Chord Building 101
Ah, now we're getting to the good stuff!
A chord is simply just an arrangement of intervals from a scale, and are often played together at once, creating its own distinct sound through what's known as "harmonization."
Like the major scale, chords can also be reduced down to a formula, and is as follows:
"First," "Root" or "Tonic"
Root = First note of a scale
Third = Third note of a scale
Fifth = Fifth note of a scale
Because there are three notes, this is what's known as a "triad," and is the basis for learning all chords (and all music for that matter). If you strum a G major chord in the open position, you'll notice that you'll end up strumming all six strings; even so, you're essentially strumming the same three notes, but in additional octaves (remember: same note, higher pitch).
Also, remember how the major third gave the major scale its "happy" tonality? The same is true of major chords. In fact, the G major chord can essentially be made by using the root, third and fifth intervals from the G major scale.
You may be thinking: "But what about minor scales and chords?" They, too, can be simplified into a formula as shown below:
"Flat 3" or "Minor Third"
By flattening the third by a half-step down from the major this, you create what is called a "minor third," giving it its "minor" or "sad" tonality.
Now that you know the basic building blocks, it's time to work on chord fingerings. As you've probably noticed, dexterity is a recurring theme. To achieve this, practice strumming the major chords below:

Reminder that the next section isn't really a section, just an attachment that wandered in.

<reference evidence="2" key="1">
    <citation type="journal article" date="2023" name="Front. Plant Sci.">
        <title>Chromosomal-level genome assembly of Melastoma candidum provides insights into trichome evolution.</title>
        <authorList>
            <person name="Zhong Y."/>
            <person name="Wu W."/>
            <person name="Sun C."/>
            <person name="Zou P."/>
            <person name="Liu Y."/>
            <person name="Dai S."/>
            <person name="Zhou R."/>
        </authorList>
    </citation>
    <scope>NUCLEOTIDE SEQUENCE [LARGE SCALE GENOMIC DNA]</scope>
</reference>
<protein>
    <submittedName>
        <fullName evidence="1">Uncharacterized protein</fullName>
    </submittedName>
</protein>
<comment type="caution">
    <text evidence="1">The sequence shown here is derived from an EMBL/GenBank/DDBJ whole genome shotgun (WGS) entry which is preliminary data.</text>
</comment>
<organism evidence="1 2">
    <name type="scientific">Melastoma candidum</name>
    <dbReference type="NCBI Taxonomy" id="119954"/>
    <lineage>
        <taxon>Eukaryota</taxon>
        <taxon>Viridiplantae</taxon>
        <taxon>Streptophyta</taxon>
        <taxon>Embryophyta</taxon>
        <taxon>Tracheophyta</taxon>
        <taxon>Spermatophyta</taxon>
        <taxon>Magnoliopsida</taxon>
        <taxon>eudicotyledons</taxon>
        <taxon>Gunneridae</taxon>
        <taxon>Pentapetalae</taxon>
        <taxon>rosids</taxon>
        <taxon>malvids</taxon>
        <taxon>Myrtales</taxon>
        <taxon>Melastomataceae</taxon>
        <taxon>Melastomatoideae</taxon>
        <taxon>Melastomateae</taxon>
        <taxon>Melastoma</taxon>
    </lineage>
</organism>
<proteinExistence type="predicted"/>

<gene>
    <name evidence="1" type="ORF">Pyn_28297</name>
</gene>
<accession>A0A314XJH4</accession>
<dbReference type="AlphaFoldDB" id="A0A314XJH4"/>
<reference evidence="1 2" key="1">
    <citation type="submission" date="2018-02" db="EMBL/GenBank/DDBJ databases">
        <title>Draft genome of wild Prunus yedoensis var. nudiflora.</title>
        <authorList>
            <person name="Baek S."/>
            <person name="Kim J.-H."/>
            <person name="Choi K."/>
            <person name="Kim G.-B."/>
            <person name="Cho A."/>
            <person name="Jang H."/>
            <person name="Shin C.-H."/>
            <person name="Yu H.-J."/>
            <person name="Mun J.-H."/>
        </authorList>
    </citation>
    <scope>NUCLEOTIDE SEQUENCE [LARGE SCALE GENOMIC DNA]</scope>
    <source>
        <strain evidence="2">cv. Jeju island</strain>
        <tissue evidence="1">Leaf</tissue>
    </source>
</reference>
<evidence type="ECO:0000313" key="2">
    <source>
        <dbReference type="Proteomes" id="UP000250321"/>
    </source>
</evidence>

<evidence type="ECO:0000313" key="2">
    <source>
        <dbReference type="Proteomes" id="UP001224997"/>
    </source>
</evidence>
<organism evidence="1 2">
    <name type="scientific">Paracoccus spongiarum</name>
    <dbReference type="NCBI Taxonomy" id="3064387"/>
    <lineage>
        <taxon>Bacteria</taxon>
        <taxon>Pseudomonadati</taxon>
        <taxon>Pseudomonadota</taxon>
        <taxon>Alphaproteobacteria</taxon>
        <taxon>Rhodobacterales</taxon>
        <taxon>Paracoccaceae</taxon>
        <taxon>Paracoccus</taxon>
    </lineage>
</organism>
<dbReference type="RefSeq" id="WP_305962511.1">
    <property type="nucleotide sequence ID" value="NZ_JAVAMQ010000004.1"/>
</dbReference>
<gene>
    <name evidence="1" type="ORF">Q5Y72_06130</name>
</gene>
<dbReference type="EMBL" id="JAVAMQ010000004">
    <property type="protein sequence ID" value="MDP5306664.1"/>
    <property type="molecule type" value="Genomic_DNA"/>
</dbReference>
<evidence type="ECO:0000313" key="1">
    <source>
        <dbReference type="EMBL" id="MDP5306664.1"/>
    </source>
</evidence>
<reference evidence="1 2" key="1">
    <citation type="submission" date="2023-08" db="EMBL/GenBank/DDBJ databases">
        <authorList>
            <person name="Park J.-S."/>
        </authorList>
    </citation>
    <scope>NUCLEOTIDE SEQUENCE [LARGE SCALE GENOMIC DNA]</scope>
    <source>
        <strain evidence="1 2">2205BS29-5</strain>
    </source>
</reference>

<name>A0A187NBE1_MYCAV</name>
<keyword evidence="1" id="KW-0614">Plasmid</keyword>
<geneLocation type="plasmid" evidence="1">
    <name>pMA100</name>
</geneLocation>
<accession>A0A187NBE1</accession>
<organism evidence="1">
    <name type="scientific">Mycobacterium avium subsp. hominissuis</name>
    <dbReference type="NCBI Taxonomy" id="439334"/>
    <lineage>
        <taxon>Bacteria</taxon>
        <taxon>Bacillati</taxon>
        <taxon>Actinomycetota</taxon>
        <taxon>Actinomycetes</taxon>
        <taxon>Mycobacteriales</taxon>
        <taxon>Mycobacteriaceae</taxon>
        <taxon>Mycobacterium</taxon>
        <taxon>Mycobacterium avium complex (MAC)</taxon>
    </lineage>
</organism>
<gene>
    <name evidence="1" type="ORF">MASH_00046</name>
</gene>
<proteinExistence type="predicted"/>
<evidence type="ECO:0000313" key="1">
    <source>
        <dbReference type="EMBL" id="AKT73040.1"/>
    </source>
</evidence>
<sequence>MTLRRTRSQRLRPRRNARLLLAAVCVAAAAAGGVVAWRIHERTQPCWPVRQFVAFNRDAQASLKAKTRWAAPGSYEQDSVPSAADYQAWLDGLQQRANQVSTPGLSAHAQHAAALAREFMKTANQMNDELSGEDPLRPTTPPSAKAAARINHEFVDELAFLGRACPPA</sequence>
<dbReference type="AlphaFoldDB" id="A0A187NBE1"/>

*Until your fingers adjust to the demands of manipulating steel guitar strings, you'll likely experience some discomfort. Use your discretion and take frequent breaks when starting out, as the "no pain, no gain" mentality can negatively impact your playing in the long run.
Start out slow - really allow yourself to become acquainted with each chord before you move to the next, then try switch between the chords. Be sure to strum only the strings without the 'X,' above them, and make sure your chord fingerings don't obstruct any of the strings involved in the chord to allow for maximum clarity.
As you practice these chords, challenge yourself to differentiate between the variance in shapes, and slowly play each string/note individually (known as "arpeggiation") and see if you can spot each respective root note and third.
Introduction to Chord Extensions:
Now that your familiar with the basics of chord construction, you can now better understand what is known as a "chord extension." This simply means that you're extending the chord by adding an additional interval to create different musical "colors."
Please note that the topic of chord extensions can become a bit more involved, requiring its own discussion, so don't become too concerned with the topic just yet, because the purpose of this section is to merely introduce to you the concept of adding different intervals to a chord.
Do some sonic exploration by adding an additional interval to any of the chords listed above and see if you like what you hear.